No whitewash for Iraq inquiry

By public demand Gordon Brown’s early efforts to keep the inquiry into the Iraq war secret were defeated by the chairman himself Sir John Chilcott, former father confessor to the intelligence community and NIO chief. In that role, he had probably the most extensive knowledge of anyone of MI5’s role in the province and throughout the UK. I can feel hackles rising already at the sight of his pedigree but even the most grudging of his critics have to admit he made a good start. For the inquiry launching in public on Monday, Chilcott knows where to search for all the (metaphorical) bodies and intense scrutiny will keep him up to the mark. If he has a bias it might be to defend the rank and file of the intelligence community from exploitation by politicians. So look out Tony Blair. It’s probably right to keep the lawyers out of the inquiry, in favour of a more worldly wise group who are also as independent as you’re likely to get. An investigative rather than an inquisitorial approach is the key to producing meaty conclusions in about two years’ time. As veteran Whitehall watcher Peter Riddell says:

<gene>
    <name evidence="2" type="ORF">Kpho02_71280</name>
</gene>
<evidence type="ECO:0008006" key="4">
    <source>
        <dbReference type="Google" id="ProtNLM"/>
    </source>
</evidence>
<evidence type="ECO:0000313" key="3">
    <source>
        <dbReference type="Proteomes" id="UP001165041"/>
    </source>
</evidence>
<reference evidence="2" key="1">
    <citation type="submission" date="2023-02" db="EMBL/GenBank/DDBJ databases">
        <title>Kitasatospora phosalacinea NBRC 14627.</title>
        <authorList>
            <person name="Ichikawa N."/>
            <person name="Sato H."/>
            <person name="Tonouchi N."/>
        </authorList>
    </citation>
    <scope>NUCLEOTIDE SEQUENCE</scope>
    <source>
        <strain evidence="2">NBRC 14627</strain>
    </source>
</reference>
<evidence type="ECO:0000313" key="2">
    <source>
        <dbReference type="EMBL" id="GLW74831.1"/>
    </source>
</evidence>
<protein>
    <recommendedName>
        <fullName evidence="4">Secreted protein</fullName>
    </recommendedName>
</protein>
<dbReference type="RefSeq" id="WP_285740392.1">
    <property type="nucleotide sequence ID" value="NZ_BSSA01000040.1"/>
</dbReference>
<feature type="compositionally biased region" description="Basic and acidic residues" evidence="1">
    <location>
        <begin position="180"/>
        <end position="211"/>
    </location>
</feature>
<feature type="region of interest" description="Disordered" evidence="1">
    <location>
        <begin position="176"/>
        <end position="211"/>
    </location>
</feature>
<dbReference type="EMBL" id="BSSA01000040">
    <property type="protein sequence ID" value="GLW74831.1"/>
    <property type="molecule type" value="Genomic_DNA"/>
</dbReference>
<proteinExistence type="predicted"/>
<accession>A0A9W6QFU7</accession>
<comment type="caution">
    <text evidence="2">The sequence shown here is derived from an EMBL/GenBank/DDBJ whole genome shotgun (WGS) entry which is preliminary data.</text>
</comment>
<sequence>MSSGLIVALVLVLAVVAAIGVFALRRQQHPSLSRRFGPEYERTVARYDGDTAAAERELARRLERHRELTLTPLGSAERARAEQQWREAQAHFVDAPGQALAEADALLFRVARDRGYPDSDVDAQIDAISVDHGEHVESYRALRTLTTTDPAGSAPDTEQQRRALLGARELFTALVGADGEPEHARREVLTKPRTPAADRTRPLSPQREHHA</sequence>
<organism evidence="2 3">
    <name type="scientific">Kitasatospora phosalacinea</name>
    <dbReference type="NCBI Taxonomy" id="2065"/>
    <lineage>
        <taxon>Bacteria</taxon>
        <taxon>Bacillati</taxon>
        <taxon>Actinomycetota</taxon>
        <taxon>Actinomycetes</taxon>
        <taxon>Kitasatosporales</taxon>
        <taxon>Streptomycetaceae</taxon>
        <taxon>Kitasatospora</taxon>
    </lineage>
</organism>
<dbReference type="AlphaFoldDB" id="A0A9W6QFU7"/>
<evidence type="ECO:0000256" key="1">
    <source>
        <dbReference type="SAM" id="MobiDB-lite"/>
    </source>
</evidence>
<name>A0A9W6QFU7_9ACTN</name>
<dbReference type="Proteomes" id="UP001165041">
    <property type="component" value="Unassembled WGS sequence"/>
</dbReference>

So it will not be like the Scott inquiry into arms to Iraq; the Hutton inquiry into the death of Dr David Kelly — and especially not like the 11-year, and rising, Saville inquiry into Bloody Sunday. However, unlike the similarly constituted Franks inquiry into the Falklands conflict in 1982, Sir John has ensured that most of the hearings will be in public.
Although the report will come out long after the election, Labour’s recored will hardly escape scrutiny in the meantime.
The Daily Telegraph stable has been scooping the media again with selected leaks about the planning chaos and rotten equipment etc.It was so often thus, up to D Day anyway – the military never ready, the politicians always pushing. While the paper comes near to accusing Tony Blair of lying to Parliament, by denying war preparations even as they were going on, to me the leaks don’t add up to the smoking gun and can be written off as a political necessity – like John Major’s denial of secret contacts with the IRA. Stormy relations between the Britain and American military also featured in WW2 – only then, they began with American suspicions of all those crafty Brits, before the Spielberg-style US roll-over began.

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